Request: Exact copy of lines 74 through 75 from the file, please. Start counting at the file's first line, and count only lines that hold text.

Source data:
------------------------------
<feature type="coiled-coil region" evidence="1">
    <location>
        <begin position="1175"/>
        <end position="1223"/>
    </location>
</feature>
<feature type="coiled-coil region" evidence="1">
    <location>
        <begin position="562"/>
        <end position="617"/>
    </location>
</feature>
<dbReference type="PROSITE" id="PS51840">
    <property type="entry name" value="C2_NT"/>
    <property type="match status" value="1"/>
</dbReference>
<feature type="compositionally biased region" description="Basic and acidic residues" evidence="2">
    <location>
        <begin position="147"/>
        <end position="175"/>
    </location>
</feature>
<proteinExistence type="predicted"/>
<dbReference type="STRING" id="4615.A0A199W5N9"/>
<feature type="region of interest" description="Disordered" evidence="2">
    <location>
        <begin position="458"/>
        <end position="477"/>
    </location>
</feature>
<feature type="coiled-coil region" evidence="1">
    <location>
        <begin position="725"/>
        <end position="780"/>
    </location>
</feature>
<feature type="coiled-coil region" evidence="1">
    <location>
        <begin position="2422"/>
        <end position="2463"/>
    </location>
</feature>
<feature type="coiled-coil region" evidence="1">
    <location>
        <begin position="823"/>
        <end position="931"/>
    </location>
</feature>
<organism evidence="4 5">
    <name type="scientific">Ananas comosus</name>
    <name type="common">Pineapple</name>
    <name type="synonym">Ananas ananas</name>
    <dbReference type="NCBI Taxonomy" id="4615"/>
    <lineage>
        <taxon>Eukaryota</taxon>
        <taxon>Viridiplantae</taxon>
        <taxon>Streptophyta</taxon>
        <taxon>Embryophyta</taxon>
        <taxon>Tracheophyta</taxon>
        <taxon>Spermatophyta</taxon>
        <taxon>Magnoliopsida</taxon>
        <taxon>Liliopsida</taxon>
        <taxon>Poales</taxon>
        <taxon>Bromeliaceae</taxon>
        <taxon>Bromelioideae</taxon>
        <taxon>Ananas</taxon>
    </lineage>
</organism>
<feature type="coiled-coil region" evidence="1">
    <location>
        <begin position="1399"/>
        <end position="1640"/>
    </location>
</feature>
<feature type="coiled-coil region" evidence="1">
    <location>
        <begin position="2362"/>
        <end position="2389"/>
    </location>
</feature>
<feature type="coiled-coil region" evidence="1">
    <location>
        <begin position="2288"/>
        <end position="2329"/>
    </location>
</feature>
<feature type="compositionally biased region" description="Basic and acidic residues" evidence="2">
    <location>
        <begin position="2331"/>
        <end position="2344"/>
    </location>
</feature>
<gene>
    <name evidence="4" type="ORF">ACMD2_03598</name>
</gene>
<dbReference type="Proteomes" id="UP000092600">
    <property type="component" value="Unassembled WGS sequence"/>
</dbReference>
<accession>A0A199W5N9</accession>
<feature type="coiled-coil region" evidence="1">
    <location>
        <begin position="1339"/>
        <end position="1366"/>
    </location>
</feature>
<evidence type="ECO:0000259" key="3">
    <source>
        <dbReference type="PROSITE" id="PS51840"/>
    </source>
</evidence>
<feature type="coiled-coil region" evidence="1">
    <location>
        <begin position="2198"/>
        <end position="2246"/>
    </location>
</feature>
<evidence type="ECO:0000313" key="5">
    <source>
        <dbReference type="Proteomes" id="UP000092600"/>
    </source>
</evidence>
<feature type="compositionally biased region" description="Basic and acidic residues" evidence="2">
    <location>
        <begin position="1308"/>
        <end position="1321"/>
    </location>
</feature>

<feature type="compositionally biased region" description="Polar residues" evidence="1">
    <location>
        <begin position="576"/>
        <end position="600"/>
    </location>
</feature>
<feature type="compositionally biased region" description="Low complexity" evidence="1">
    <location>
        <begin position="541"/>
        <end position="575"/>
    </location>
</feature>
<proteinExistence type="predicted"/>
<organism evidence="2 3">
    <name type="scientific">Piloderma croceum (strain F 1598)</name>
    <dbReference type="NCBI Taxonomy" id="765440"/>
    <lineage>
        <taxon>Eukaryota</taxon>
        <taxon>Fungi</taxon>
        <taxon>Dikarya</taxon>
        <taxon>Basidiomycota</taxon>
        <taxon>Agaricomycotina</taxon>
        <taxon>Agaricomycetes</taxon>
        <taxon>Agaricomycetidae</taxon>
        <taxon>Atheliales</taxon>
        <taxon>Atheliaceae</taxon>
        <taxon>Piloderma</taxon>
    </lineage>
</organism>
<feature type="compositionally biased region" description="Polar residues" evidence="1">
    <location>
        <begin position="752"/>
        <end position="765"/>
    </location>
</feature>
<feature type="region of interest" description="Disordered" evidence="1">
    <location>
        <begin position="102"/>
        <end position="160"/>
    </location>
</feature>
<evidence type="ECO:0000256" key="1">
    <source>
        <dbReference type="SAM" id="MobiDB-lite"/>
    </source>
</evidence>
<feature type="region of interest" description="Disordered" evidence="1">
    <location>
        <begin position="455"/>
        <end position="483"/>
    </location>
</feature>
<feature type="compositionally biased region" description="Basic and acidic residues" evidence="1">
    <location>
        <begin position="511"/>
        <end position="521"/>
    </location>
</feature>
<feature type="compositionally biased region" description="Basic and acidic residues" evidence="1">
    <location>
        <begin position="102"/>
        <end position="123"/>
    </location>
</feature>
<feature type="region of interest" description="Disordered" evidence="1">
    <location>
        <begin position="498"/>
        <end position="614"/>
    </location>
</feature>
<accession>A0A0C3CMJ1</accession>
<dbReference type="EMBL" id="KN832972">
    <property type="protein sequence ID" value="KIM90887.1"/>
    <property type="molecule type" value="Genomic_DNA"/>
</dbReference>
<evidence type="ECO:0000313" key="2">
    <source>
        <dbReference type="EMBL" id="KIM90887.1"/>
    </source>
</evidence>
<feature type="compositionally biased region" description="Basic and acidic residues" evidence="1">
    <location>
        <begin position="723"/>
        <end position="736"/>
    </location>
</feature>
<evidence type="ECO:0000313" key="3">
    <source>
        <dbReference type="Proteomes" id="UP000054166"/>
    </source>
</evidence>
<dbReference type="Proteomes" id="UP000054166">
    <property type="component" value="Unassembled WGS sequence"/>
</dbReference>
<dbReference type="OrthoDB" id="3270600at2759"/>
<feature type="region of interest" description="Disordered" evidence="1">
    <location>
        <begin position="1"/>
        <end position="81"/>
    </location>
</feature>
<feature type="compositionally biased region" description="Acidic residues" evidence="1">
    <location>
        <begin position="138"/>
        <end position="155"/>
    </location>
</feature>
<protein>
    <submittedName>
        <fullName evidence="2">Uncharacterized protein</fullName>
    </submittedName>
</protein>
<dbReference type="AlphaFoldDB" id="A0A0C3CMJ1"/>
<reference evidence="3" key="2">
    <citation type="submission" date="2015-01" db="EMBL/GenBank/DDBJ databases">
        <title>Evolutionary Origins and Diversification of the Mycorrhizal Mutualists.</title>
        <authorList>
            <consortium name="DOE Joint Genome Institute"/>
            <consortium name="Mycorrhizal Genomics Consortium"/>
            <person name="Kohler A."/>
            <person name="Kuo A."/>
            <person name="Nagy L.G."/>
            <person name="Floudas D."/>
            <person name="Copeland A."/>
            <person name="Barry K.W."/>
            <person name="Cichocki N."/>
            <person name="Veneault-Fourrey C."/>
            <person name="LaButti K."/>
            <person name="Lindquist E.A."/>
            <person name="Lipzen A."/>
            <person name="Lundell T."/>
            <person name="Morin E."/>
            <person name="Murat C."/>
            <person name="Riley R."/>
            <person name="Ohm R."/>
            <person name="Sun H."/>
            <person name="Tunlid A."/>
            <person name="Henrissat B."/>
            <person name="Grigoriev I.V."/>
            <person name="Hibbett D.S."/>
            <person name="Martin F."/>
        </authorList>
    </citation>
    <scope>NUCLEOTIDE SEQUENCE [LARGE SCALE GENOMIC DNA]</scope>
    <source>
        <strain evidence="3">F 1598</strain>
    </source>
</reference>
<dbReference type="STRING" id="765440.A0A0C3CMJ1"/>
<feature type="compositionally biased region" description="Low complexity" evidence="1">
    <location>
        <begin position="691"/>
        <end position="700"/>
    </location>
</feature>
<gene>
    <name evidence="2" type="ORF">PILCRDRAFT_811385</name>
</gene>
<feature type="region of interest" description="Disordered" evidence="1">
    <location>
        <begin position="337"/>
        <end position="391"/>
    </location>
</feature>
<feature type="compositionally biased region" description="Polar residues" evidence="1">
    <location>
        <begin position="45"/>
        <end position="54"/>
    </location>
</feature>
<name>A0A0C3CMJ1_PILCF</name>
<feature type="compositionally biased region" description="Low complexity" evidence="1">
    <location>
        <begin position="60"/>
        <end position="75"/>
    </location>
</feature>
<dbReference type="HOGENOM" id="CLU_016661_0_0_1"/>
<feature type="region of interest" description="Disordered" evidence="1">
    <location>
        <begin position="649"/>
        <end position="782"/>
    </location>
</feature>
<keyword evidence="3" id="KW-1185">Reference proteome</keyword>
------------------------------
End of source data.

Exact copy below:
</feature>
<feature type="coiled-coil region" evidence="1">